“What a fun house. I’ll visit again.”
in itself sounds like a well-meaning remark, but when it’s received after you’re being followed by a stranger all the way to your abode and your property has been vandalized since then, such message turns out to be nothing but a downright terror.
The same goes for the title of its theme song, Aozora no shita, kimi no tonari (under the blue sky, next to you). I was wondering why such a sweet and romantic title is chosen when it is used for a creepy stalker-related serial drama… and it dawns on me that the phrasing may fit the drama’s genre rather perfectly, albeit eerily. Viewed from the perpetrator’s eyes, it makes sense. You don’t know him, but he knows and watches over you and your family. In fact, he can be anyone near you who enjoys watching you recoil in fear and slowly break down…
…and then the drama’s title: Yokoso, Wagaya e (welcome to our home).
No, don’t welcome him to your home — you are NOT welcomed!
Hopefully the different perspective didn’t put a damper on (how you think of) the show or the song because both are pretty good. I love the contrast between the song’s edgy intro, grim verse, and sanguine chorus; the transition from dim to bright is smooth, the two sounds blend in seamlessly. I also enjoy the end credits sequence, which is stylish and interesting to look at before realizing how long it runs — you get to listen to a clean 2.5-minute cut of the song? No complaints! XD
The Monday renzoku dorama enters its third week today and has yet to get to the fun part. Based on Kenta’s narration in the beginning of episode 2, things are going to get dirtier from there. Half of me wants The Kuratas to quickly identify who’s throwing those cheap shenanigans, particularly when Kenta (Aiba Masaki) has started to do something (install CCTV) to catch a glimpse of the stalker, before they’re too far down the spiral; my other half knows better. Without any lead, it is as effective as suspecting everyone in their vicinity.
So far, we are led to believe that the man whom Kenta uncharacteristically reproaches at the train station and accidentally trips in the process is the hannin. He indiscreetly chases after Kenta and vandalism comes next. The cigarette butts bearing the same “hope” label as the tripped man’s are found on the park across Kurata’s minimalist house. But it may not be that man-with-beanie-and-ornament-ring-on-his-middle-finger, or entirely because of that incident since other members of the family have their own situations. Though if yes: what a petty grudge holder~
Dad, Taichi (Terao Akira), who is as much a pushover and conflict-averse as Kenta — or rather, the latter takes after those traits from Dad — is at odds with this Mase-san (Takenaka Naoto) who’s caught embezzling quite a large amount of money through devious reimbursements by his subordinate. Every time a case is reported, the company’s president invariably takes Mase’s side, which suggests that he either closes one eye to his machinations or is too gullible. And Dad is vacillating between conforming to the rules and staying low.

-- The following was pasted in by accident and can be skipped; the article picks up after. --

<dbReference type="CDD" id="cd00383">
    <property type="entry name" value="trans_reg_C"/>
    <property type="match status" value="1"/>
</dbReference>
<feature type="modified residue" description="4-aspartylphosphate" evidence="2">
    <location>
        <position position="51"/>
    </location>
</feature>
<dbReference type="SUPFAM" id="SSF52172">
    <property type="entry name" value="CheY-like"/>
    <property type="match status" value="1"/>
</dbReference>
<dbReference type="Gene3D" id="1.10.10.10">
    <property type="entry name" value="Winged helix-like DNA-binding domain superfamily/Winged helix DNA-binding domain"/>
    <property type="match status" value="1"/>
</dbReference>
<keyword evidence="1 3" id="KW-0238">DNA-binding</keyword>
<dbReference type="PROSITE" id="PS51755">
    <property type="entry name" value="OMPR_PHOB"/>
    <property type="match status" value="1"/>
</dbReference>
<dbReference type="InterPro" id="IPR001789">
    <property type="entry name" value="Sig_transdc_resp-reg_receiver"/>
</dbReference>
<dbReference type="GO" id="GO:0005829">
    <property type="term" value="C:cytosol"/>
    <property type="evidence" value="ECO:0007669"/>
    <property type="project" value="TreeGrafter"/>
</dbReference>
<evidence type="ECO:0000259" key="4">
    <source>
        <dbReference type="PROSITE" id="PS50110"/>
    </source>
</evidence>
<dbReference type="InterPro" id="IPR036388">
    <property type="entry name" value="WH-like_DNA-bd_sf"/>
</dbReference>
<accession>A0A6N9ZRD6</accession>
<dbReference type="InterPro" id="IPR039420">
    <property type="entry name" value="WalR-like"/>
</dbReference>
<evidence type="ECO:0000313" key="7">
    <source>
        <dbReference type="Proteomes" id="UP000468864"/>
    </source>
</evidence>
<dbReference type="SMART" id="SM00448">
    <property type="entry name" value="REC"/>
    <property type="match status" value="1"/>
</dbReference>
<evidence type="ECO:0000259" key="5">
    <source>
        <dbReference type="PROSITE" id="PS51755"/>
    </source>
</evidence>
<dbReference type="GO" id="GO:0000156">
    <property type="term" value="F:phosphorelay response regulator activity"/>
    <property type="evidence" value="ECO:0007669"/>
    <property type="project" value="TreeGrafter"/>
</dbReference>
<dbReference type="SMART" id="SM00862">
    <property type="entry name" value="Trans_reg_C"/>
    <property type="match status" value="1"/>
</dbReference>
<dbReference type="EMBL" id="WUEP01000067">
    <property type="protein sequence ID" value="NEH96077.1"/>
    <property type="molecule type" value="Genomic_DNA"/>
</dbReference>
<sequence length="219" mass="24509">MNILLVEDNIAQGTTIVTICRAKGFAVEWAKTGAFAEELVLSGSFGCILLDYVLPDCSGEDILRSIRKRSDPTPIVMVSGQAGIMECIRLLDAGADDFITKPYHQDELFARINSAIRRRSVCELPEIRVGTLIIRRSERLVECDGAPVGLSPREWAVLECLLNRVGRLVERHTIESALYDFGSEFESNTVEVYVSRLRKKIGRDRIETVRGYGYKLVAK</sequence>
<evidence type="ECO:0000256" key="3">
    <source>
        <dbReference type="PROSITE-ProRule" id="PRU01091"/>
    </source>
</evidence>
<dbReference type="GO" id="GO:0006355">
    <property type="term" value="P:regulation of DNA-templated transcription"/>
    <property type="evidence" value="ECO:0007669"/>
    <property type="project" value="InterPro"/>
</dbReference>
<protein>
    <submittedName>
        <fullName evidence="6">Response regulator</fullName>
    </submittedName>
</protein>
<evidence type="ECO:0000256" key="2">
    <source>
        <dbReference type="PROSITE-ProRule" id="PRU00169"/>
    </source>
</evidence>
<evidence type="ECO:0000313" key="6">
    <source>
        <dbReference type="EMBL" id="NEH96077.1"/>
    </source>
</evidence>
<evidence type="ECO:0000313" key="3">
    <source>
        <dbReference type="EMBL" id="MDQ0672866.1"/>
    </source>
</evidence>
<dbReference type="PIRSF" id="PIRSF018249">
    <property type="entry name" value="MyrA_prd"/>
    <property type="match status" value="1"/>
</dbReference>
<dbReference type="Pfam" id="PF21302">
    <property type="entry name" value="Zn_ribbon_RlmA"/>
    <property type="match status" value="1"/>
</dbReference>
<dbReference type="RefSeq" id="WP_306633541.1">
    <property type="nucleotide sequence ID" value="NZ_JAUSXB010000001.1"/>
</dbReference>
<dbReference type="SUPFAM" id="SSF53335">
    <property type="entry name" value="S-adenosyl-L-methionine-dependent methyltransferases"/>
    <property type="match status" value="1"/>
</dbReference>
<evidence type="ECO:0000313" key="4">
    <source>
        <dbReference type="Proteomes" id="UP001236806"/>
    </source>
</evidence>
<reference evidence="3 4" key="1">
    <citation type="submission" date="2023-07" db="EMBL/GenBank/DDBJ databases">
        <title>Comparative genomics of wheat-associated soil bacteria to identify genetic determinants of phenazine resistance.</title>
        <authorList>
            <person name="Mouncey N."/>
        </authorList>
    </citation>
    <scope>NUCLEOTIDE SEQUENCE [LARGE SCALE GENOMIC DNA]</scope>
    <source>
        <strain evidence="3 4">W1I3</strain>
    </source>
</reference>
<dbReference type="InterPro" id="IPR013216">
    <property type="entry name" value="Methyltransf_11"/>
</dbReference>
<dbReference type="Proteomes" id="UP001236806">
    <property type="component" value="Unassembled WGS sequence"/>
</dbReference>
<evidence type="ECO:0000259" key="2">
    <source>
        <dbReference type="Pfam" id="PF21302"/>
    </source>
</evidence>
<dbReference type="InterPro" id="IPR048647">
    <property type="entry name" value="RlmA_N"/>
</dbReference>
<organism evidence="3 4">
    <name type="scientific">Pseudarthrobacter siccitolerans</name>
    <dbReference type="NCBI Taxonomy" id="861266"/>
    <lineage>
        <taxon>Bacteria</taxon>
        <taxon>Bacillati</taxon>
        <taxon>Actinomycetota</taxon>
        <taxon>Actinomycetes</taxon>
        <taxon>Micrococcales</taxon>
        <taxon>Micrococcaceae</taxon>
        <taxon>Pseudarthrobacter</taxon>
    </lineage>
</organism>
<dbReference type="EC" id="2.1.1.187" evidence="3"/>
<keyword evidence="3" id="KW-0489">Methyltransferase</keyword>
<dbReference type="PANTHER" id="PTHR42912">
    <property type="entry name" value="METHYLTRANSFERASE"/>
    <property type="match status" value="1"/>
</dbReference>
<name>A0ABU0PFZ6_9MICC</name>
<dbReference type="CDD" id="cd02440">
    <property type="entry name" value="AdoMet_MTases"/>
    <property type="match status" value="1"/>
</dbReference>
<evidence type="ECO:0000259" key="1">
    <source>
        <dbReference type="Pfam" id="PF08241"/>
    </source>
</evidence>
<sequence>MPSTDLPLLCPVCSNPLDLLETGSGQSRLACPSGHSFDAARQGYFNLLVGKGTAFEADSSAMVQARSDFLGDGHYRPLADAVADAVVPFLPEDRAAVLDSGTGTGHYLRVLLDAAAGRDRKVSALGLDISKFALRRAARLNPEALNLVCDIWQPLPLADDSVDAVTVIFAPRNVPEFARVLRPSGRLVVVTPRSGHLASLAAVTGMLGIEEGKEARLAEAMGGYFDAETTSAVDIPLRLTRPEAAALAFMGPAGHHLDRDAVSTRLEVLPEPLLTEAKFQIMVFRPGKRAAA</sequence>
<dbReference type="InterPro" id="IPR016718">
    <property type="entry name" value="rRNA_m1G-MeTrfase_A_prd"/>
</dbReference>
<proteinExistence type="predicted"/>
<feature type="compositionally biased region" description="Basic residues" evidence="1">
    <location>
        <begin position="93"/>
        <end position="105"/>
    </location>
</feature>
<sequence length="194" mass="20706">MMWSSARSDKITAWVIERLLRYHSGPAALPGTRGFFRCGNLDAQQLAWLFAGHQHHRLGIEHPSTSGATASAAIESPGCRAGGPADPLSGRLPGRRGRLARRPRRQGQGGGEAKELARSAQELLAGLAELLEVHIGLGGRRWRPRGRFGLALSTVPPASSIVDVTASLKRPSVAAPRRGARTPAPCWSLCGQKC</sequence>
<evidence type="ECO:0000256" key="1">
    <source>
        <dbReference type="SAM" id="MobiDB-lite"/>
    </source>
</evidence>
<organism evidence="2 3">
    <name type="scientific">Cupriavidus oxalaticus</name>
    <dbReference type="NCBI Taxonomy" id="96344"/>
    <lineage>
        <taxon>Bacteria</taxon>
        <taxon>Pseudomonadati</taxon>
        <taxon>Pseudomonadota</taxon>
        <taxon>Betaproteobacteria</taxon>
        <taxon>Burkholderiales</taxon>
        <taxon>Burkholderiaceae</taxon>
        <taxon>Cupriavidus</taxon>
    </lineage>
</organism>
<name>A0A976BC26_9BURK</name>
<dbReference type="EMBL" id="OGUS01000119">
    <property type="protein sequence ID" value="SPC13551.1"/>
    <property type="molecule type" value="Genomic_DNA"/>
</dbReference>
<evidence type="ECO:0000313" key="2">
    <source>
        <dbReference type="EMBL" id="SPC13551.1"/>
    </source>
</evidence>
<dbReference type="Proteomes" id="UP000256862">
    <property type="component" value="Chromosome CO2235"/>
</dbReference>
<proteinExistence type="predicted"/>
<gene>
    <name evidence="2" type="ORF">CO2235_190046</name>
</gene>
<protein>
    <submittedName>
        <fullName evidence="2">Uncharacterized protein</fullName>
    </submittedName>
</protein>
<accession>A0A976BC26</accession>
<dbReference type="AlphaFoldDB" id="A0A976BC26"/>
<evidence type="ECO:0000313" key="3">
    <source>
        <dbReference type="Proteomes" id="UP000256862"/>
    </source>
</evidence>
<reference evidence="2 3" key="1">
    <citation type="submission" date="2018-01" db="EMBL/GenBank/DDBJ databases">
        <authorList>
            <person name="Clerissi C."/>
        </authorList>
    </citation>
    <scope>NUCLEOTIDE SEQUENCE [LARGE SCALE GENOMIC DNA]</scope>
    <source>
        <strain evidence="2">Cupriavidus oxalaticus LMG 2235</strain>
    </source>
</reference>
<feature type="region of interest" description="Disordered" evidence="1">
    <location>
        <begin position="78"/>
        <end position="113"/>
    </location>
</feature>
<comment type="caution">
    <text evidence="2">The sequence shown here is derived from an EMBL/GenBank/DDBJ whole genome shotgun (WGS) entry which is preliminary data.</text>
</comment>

Mom, Keiko (Minami Kaho), is a pretty bubbly stay-at-home mom. She is the star in the pottery class she’s attending and seems to have no nemesis… Yet, i’m uneasy about her sensei (Mashima Hidekazu) ostensibly making a move on Mom. Lastly, the little sister Nana (Arimura Kasumi), a good-spirited college student whose only worry is that her ex-boyfriend Tsujimoto (Johnny’s WEST’s Fujii Ryusei) is still keeping an eye on her. Rumor has it that he also stalked his former girlfriend(s) before her. While he doesn’t do or talk much, it is still disturbing to spot him loitering around Nana.
Another key character is Kandori Asuka (Sawajiri Erika), a reporter of an unpopular magazine(?) who happens to be at the scene when the train incident occurs. She stoops before that man yet doesn’t see his face? Hmm… She finds the case fascinating to investigate and wants to cover the story.
Kurata family consists of non-confrontational individuals who get along with one another. Yet, it’ll be interesting to see how they withstand blow after blow that’s coming their way, deal with the repercussions and resolve the issue, or if they will crack under pressure. The characterizations aren’t too demanding and i have no problem with the cast so far. Even Aiba. I have reservations about his acting, but here Kenta is inherently timid and ungainly and that fits his range well. In fact, i like his character best since he’s the only one who tries to do something about the recurring harassment, mostly because he feels that he is root cause. Still, it’s better than the rest who are being passive-dismissive and naively think non-action is the answer.
I am liking Yokoso thus far. It balances suspense and slice-of-life materials well. I tense up at the neatly-sustained tension, vex at the looming intrigues, enjoy the family banter, and commiserate with their daily struggles. That said, i hope the show moves forward in terms of plot since what they focus on in the first two episodes can easily become repetitive and tedious.
[including it here because i like the model 😁]